Sea Technology‘s August 2017 issue is now available. If you’re not already a subscriber, sign up for free here to access this issue and archives.
The finalists of the CNR Concept Challenge–a historic call for innovative ideas to support the U.S. Navy and Marine Corps of the future–were announced at the Naval Future Force Science and Technology Expo in Washington, D.C.
The finalists include Benjamin Conley, for enhancements to existing thermal-imaging capabilities; Joe Kennedy, for a prototype system that assesses various sources of position, navigating and timing data; and Jim Coward, for a supercontinuum laser source for shipboard protection.
MARIN (Maritime Research Institute Netherlands) has tested an innovative concept for a floating mega island. The island comprises 87 large floating triangles that are connected to one another. Together they form a flexible floating island that can be as large as 1 to 5 km in cross-section.
Floating mega islands offer future-proof living and working space at sea for: developing, generating, storing and maintaining sustainable energy (offshore wind, tidal energy, wave energy and floating solar panels); loading and trans-shipping cargo in coastal areas where there is little infrastructure; cultivating food, such as seaweed and fish; and building houses and recreation close to the water.
Sixty-five teams from 17 countries participated in the Marine Advanced Technology Education (MATE) Center’s international underwater robotics competition. Top honors in the Explorer (advanced) class went to Hong Kong University of Science and Technology (HKUST) from Hong Kong, while Watsonville Firefighters’ Seal Team 1272 from Aptos, California, captured first place in the Ranger (intermediate) class.
During the event, held June 23 to 25 in the Viking Aquatics pool at Long Beach City College in Long Beach, California, student teams competed using ROVs that they designed and brought to life.
This year’s ROV competition highlighted the role ROVs play in securing the health and safety of today’s seaports. Participants were also encouraged to think about how this technology may influence the port cities of the future. During the competition, students operated their ROVs to handle tasks such as locating containers that had fallen off a cargo ship, constructing an underwater tunnel, and cleaning up contaminated sediment.
If you’re going to be in Norfolk, Virginia, July 19 to 21, check out the MTS TechSurge on Marine Propulsion and Design: Inspirations from Nature. It will be a workshop with breakout sessions.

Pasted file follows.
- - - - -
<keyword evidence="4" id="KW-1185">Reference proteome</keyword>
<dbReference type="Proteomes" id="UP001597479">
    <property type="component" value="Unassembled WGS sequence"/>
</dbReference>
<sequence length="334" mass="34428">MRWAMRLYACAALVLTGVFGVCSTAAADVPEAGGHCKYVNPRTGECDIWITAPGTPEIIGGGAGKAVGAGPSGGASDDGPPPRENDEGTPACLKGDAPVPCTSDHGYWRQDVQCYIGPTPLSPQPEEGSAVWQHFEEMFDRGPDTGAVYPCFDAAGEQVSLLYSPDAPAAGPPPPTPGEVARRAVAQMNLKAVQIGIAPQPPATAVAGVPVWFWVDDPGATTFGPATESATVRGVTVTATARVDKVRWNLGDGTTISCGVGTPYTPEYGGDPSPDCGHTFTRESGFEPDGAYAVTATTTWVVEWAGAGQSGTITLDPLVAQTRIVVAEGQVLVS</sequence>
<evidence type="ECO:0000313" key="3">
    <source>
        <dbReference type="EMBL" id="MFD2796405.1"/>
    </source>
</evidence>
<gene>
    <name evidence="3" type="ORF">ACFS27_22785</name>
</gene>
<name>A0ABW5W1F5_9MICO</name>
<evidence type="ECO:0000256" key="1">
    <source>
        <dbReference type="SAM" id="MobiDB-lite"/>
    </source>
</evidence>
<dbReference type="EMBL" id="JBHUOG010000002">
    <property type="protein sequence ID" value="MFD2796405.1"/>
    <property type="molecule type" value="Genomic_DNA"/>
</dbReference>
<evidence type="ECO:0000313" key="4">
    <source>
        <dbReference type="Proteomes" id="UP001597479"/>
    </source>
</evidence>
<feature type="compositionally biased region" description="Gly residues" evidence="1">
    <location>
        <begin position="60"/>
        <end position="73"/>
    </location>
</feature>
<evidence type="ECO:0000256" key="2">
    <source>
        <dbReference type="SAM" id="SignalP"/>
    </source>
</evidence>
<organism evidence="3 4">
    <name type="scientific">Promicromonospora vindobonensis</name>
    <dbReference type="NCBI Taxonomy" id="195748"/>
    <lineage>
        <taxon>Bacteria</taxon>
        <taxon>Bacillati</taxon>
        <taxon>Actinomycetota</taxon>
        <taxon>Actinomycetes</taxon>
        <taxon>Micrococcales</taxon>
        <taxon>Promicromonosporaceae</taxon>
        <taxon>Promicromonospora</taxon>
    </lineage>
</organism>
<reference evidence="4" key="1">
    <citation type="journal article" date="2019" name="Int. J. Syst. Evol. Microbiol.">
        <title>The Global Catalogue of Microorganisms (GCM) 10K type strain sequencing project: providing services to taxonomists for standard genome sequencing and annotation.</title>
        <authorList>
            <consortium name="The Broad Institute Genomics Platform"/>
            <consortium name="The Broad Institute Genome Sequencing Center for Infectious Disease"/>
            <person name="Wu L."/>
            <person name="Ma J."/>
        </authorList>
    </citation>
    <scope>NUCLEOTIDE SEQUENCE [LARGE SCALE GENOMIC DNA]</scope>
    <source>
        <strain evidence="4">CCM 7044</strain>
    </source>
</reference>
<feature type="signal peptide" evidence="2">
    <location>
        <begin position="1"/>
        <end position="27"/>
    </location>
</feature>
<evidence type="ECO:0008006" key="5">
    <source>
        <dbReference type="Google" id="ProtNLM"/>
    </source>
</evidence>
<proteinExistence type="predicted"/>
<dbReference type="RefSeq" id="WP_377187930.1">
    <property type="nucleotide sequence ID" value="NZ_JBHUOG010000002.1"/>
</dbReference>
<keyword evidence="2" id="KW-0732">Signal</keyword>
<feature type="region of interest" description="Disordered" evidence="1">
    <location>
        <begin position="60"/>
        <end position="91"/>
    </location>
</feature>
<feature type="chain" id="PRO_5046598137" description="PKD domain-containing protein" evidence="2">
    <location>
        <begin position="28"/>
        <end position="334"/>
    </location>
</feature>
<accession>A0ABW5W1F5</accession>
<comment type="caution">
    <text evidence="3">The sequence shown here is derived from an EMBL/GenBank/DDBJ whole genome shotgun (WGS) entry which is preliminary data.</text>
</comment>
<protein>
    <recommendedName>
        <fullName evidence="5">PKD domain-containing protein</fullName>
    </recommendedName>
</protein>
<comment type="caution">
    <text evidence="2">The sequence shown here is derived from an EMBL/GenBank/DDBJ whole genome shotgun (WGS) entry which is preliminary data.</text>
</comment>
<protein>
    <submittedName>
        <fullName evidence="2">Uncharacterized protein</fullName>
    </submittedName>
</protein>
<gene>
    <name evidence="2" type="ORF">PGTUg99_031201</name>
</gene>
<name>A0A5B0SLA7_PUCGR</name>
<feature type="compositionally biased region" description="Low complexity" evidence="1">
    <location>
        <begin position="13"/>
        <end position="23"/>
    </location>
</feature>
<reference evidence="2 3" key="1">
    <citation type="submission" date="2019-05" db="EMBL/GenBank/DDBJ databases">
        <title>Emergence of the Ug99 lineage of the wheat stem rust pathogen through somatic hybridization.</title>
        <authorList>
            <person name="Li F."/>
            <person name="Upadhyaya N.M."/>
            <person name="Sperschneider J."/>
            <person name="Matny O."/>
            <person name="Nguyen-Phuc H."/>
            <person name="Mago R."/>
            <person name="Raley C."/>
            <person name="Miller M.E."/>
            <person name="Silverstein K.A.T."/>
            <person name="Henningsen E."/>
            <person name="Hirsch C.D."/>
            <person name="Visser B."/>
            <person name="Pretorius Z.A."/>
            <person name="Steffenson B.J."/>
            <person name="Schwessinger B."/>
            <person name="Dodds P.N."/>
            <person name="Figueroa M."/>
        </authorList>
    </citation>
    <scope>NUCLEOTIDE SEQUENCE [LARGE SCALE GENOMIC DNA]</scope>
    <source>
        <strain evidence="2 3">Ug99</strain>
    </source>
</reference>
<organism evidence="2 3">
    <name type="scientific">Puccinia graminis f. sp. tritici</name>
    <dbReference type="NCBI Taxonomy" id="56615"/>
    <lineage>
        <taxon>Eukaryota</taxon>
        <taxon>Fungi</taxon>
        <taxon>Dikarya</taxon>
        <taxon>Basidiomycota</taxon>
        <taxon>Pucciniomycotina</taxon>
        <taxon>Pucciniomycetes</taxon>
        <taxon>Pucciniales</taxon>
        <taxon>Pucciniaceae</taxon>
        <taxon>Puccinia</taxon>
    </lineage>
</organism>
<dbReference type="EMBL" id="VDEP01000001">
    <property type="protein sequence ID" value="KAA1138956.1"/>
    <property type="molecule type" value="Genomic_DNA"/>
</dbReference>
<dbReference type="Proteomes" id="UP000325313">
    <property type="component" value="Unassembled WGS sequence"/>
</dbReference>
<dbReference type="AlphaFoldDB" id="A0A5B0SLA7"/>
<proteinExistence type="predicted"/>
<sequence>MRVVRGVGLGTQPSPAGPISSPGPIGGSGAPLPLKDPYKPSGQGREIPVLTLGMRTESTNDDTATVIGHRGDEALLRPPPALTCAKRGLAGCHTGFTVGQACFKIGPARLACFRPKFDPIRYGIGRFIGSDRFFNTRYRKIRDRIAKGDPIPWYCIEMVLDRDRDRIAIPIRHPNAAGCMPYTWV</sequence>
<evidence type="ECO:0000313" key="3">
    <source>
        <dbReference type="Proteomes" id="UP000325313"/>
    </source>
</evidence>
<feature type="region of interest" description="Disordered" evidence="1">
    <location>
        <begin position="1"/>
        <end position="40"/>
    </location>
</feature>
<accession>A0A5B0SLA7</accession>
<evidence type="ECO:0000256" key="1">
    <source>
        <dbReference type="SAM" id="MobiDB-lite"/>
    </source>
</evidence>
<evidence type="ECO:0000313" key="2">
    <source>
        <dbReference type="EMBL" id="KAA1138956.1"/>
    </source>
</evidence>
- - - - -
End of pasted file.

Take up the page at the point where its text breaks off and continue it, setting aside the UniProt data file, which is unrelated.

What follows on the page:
For more info, contact Kevyan Ann Sly at 202-827-7171 or email@example.com.
The biannual International Submarine Races began June 25 and run through June 30 at the Naval Surface Warfare Center Carderock Division in Bethesda, Maryland. This is the 14th time this event is taking place.
High-school and university student teams come together at Carderock’s model basin to put their human-powered subs to the test. Teams come from around the world.
Sea Technology visited the races Thursday afternoon and walked into a scene at the basin with a big crowd of spectators looking on and cheering as participants in scuba gear got ready with their subs in the water.
Awards will be given for overall performance (comes with $1,000), absolute speed, fastest speed by category, innovation and best design outline. A Smooth Operator Award and Best Spirit of the Races Award will also be given.
A full report on ISR 2017 will run in the September issue of ST.
At the upcoming Naval Future Force Science and Technology Expo–to be held in Washington, D.C., July 20 to 21–Chief of Naval Research (CNR) RAdm. David Hahn will announce a new strategic direction for the Navy’s science and technology and research and development programs.
As adversaries move quickly to advance their technological capabilities, Hahn’s vision supports Chief of Naval Operations Adm. John Richardson, who has said the pace of technology development and delivery in the United States Navy and Marine Corps must accelerate in order to maintain the technological edge for U.S. warfighters.
Details of the CNR’s guidance will be unveiled to conference attendees via a widely anticipated new document on the way forward for naval research: “Naval Research and Development: A Framework for Accelerating to the Navy and Marine Corps after Next.”
Teledyne Marine is hosting its 2017 Photo Contest. All Teledyne customers are invited to submit photos of Teledyne products in action. The winner will receive a pair of Bose wireless headphones. Three honorable mentions will receive $50 Visa gift cards.
Deadline is June 30.
Learn more here.
We recently linked to a story about seven people being charged with stealing trade secrets in syntactic foam.
Our source speculated that CBM International Inc. (CBMI) in Texas was the company involved in the controversy, which was confirmed by a Law360 story.
According to Law360, a Chinese national recruited Shan Shi, who is among those charged, to form CBMI.
An affidavit says that CBMI hired several employees from Trelleborg in 2015 and had them share trade secrets. Backed by $2.2 million from its parent company, known as CBMF, CBMI stole models, ingredient lists and spreadsheets full of data and formulas that allowed it to build its own factory in China and produce and market a syntactic foam component much cheaper than Trelleborg could–which CBMI then offered to sell to Trelleborg.